The DAX closed down -4.57% for the week as the index traded down marginally on the close Wednesday after closing at its highest point of the week on Tuesday. Thursday closed down marginally from Wednesday’s close and Friday’s sell-off was a downside tail-risk (-3.42%). The German sell-off reflected the relative sentiment of growth going forward given the perceived slowdown for German exports and the instability of the peripheral euro region as Germany is facing pressure to undersign for the peripheral debt load.
The CAC 40 (Paris) closed down -3.20% as the index followed roughly the same trading pattern as the DAX, with a major sell-off on Friday (-2.21%). The growth forecast for France is essentially nil however five years out one wonders if they’ve missed a tremendous buying opportunity as France may shift gears and move more toward growth measures generating inflation and precipitate rising interest rates.
The BEL-20 (Brussels) closed down -3.09% as the index traded up on Tuesday (+0.59%) followed by a sell-off Wednesday through Friday (-3.58%). The smaller European markets will feel the crunch as the larger euro economies continue to contract. The Belgian market will be one to watch going forward into the approaching weeks.
The ATX (Vienna) closed down -3.06%. Similar to the IBOVESPA, the ATX has a symmetrical trading pattern to which Monday and Wednesday’s movement are very similar as well as Tuesday (steeper slope) and Thursday’s movement. The relative downward volatility of the index relative to the BEL-20 signifies a problem with the fundamentals underlying the economy, notably, the exposure to contagion. Belgian CDS are rising again indicating an increase in default expectations although intervention is expected. That said, the markets are aware of the growth aspect underlying the fundamental analysis of the BEL-20 & ATX. Italian CDS are also rising, reaching 52wk highs as uncertainty looms. The Italian Central Bank holds >€200 billion in peripheral debt.
The SSMI (Switzerland) closed down -1.50% for the week. Sideways trading on Monday spurred buying on Tuesday followed by gradual selling on Wednesday w/a sell-off Thursday & Friday (-2.12%). The Swiss market index (SMI) is still valued relative high in relation to competitive market indices. Given the level of uncertainty in Europe, the SSMI did not do too badly.
The ASE (Athens) closed up +3.45% as the index closed up significantly on a percentage basis for the week inclusive of Friday’s sell-off (-4.48%). The major buying occurred on Monday & Tuesday (+8.85%) followed with break-even trading activity over Wednesday & Thursday. The index also responded to positive sentiment surrounding German intervention as well as the simple fact that the index is down right cheap. As the euro drops, the prospect for the ASE rise regardless of whether Greece keeps the euro or reissues the drachma. The growth prospects going forward cannot get much worse relative to valuation of forward earnings.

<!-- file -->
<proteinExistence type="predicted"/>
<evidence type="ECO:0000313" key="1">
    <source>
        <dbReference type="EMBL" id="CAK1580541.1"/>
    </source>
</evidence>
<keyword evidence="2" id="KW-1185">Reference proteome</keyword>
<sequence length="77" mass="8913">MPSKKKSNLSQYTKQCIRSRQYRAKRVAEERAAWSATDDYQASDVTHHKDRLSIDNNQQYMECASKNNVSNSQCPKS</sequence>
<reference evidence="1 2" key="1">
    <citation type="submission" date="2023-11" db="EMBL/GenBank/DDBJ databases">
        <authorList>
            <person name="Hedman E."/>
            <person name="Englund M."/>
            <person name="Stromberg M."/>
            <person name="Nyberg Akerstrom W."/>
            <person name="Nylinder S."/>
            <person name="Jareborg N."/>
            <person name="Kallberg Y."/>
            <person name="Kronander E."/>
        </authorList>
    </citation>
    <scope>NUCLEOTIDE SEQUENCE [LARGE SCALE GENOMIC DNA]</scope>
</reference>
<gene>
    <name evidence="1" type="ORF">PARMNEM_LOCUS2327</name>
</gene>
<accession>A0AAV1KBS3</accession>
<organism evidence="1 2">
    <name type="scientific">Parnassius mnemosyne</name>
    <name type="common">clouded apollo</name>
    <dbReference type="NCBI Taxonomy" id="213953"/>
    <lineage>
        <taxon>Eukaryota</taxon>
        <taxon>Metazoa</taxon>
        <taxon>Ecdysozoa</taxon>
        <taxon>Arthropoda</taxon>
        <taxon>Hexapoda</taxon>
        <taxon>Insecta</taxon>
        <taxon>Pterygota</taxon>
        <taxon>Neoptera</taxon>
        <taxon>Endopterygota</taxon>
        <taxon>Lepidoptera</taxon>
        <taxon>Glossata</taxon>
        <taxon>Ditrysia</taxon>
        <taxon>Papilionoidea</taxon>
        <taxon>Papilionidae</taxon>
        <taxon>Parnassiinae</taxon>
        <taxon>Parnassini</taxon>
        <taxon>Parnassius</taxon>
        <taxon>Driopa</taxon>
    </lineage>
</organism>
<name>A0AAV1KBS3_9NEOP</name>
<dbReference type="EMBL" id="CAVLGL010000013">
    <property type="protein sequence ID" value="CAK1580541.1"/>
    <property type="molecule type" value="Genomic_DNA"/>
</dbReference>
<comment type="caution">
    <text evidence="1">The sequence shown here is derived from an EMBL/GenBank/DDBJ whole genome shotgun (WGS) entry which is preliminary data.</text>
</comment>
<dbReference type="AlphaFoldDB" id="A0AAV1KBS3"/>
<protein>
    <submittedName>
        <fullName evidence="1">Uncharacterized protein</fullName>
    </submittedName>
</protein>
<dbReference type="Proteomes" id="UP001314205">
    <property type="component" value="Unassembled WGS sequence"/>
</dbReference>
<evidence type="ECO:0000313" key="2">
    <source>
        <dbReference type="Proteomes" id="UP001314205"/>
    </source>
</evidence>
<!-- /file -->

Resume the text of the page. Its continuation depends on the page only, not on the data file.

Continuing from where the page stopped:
Middle East, Asia & Far East
The TA 100 (Tel Aviv) closed up +0.06% for the week. The closing percentage is misleading given the volatility relative to movement of the index over the week. Monday’s close was in the green (+0.93%), Tuesday (-0.40%), Wednesday (-0.47%), Thursday (+1.08%), Friday (-1.07%). The market moved plenty but in the end, didn’t really move much. The volatility experienced in previous weeks not reflected as a function of tail-risk volatility (upside/downside) perhaps indicating less pressure around uncertainty of earnings going forward.
The BSE 30 closed down -1.56%. The index rose Monday & Tuesday (+1.36) followed by a sell-off commencing Wednesday and going until Friday’s close (-2.88%). India’s GDP declined to just over 5% from just over 9% previously to which the market decline is now a function of the lowered growth. India’s inflation above GDP growth (%), and falling interest rates (need to rise), counter intuitively may be actually bullish for Indian stocks however India is also reliant on commodity prices such as gold to which the BSE 30 index is highly and positively correlated to.
The Nikkei 225 closed down -1.63%. The index closed up Monday & Tuesday followed by slight selling on Wednesday then a major sell off on Thursday & Friday (-2.23%). The market is expecting BoJ intervention.
Hang Seng -0.83% The index remained essentially unchanged for the week on Wednesday’s close. Trading on Thursday & Friday reflect the percentage decline of market value. The index did not sell-off on Friday as volatility has been reduced over recent weeks. The PBoC is expected to ease further to devalue the yuan against the $ & €, which should promote buying in Asian markets.
The Straits Times closed down -0.98% as the index experienced a linear rise in selling on Monday & Tuesday (+1.05) followed by a sell-off commencing Wednesday through Friday’s close (-2.00%).